For this demo, however, I'm not so much interested in how the "select" input of the ng-content tag works; really, I'm more interested in how specific and non-specific ng-content tags coexist in the same Angular 2 component. To experiment with this, I created a simple App component that consumes a Layout component. The App component provides an articulated header and footer portion of the layout content; but, it also provides non-contained "body" content:

  • // Import the core angular services.
  • import { Component } from "@angular/core";
  •  
  • @Component({
  • moduleId: module.id,
  • selector: "my-app",
  • styleUrls: [ "./app.component.css" ],
  • template:
  • `
  • <my-layout>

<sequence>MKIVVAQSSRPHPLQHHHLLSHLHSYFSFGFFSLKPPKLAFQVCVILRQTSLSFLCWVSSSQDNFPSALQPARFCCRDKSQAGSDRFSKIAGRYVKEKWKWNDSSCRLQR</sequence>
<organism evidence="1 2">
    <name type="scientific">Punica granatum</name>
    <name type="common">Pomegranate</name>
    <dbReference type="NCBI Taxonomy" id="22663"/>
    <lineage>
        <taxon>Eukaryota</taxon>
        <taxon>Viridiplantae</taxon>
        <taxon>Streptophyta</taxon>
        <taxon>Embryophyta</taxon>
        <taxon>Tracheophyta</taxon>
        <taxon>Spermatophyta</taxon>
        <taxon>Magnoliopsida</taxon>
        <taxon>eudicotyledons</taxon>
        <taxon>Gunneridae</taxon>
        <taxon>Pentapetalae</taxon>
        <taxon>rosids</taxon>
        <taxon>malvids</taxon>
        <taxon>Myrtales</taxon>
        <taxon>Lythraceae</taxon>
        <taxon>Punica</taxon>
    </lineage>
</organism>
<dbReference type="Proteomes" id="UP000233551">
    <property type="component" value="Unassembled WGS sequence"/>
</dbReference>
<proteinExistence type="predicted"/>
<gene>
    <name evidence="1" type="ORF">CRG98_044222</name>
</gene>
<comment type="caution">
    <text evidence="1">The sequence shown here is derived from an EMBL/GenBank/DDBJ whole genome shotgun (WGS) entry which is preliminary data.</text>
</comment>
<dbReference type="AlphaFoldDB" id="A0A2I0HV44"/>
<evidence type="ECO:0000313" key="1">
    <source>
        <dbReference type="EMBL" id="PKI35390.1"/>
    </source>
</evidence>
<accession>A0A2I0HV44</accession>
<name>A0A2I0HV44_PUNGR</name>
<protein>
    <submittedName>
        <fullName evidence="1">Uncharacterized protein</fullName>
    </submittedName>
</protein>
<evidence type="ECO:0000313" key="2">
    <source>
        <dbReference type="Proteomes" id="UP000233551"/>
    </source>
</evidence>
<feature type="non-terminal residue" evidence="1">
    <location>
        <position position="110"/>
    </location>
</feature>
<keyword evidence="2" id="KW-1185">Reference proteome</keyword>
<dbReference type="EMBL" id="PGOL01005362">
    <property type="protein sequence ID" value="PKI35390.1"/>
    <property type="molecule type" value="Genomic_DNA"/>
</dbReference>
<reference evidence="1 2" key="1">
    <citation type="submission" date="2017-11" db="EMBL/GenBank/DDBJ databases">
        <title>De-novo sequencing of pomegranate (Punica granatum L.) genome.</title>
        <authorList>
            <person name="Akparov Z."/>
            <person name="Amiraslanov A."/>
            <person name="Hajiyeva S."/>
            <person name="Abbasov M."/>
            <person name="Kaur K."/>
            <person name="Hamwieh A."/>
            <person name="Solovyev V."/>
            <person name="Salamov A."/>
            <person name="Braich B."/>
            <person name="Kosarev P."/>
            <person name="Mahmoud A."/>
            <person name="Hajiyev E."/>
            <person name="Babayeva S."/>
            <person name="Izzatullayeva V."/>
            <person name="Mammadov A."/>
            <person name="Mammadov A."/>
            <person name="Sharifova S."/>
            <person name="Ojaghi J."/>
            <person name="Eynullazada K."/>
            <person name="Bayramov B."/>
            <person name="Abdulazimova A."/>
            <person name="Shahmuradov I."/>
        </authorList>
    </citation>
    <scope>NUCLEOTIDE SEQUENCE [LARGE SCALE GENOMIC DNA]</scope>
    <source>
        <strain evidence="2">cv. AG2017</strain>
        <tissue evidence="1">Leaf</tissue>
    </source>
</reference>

•  
  • <ng-container role="header">
  • This is my header content.
  • </ng-container>
  •  
  • <p>
  • This is some body content.
  • </p>
  •  
  • <p>
  • And some more content, which is so good.
  • </p>
  •  
  • <ng-container role="footer">
  • This is my footer content.
  • </ng-container>
  •  
  • </my-layout>
  • `
  • })
  • export class AppComponent {
  • // ...
  • }

As you can see, the App component is providing the Layout component with a header, a footer, and then "everything else."

In the Layout component, we can then project / transclude these three "areas of content" into the Layout view using ng-content. For the header and footer, we can use the "select" attribute to target the ng-container directives. And, for the "body" content, we can use a non-specific ng-content directive:

  • // Import the core angular services.
  • import { Component } from "@angular/core";